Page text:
North Dakota's December production fell by 50,000 bpd, or 5.3%. Was it all weather-related or a sign of our future when drilling activity slows?
This opinion piece presents the opinions of the author.
Data published by the North Dakota Industrial Commission’s Department of Mineral Resources (DMR) showed a 48,305 barrel-a-day decline in the state’s production for the month of December. The report attributed the production decline primarily to the severe winter weather that hit the state at the end of last year. According to the DMR, the state experienced low temperatures of 21 to 31 degrees below zero, four major snow storms and five major wind storms in December. Oil production for November had climbed by 31,278 barrels a day to 911,292 barrels a day, for a 3.6% increase over October’s level. The production drop in December was 5.3%. The production decline, which was clearly impacted by weather, may also be demonstrating that there is a fundamental slowing in output and activity underway, which is not a good omen for the future for America’s oil output.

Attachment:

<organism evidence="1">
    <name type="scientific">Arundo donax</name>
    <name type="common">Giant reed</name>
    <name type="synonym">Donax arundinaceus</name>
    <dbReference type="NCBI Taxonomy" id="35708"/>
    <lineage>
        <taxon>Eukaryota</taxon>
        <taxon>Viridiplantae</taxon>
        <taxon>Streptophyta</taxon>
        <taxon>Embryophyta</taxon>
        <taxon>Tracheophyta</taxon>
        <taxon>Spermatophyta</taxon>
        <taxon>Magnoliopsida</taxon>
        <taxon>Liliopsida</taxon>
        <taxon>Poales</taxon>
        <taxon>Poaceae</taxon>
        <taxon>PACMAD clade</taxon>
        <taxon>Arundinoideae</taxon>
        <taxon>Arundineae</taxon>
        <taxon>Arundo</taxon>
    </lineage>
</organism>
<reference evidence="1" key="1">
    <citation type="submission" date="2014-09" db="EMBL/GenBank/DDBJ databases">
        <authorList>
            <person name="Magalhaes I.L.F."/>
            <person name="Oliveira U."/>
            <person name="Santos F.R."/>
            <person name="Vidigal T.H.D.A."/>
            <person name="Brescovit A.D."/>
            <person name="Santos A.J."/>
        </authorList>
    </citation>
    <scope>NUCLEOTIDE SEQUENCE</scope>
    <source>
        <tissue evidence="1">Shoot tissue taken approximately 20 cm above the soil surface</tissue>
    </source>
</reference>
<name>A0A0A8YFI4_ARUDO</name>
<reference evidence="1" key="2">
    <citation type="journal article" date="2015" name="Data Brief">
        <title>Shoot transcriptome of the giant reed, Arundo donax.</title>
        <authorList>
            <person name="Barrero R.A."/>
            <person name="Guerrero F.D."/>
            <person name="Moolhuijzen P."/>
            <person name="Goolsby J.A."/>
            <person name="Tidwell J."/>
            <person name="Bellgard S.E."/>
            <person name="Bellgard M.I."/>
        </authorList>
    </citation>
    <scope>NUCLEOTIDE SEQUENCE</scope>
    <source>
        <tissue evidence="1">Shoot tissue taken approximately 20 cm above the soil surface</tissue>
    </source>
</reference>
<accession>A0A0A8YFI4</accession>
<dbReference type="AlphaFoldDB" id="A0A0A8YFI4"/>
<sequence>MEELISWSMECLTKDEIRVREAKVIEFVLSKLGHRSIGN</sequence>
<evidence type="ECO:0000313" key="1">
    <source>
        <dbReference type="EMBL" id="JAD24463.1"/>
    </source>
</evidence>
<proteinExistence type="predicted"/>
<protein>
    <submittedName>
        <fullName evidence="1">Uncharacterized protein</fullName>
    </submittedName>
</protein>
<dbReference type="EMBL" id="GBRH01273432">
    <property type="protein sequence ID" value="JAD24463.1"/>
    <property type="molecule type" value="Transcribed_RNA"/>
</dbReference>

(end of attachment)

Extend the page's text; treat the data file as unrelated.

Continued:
During December, the drilling industry, according to the DMR, operated 190 rigs, up from 184 in November. The January rig count was 188. There were 119 wells completed during December, down from the 138 wells reportedly completed in November. The monthly report stated that the days from spud to completion for wells drilled during December increased to 132 days, for an increase of 18 days from the length of time it took to drill wells in November. Another very interesting observation from the DMR report was that there were a total of 635 wells that had been drilled and were awaiting completion at the end of December, an increase of 125 wells during the month. What the report doesn’t show, however, is how many of the wells being drilled were Bakken horizontal wells versus vertical wells in other producing formations. If we assume that 100% of the current drilling activity is for Bakken oil, which is not an unreasonable assumption given how hot the play is, then we can look at the change in the number of producing Bakken wells to see what is actually happening to activity in North Dakota. The December Bakken producing well count showed a 40-well increase from November, which if we compare against the 119 wells reportedly completed during the month of December leaves us with 79 wells that would have been added to the drilled-but-uncompleted total. That leaves us with 46 unaccounted wells from the figures for wells drilled, in production and added to the drilled-but-uncompleted pool. We are not sure whether we should be worried about this number of unaccounted for wells, or attribute them to weather-related counting issues.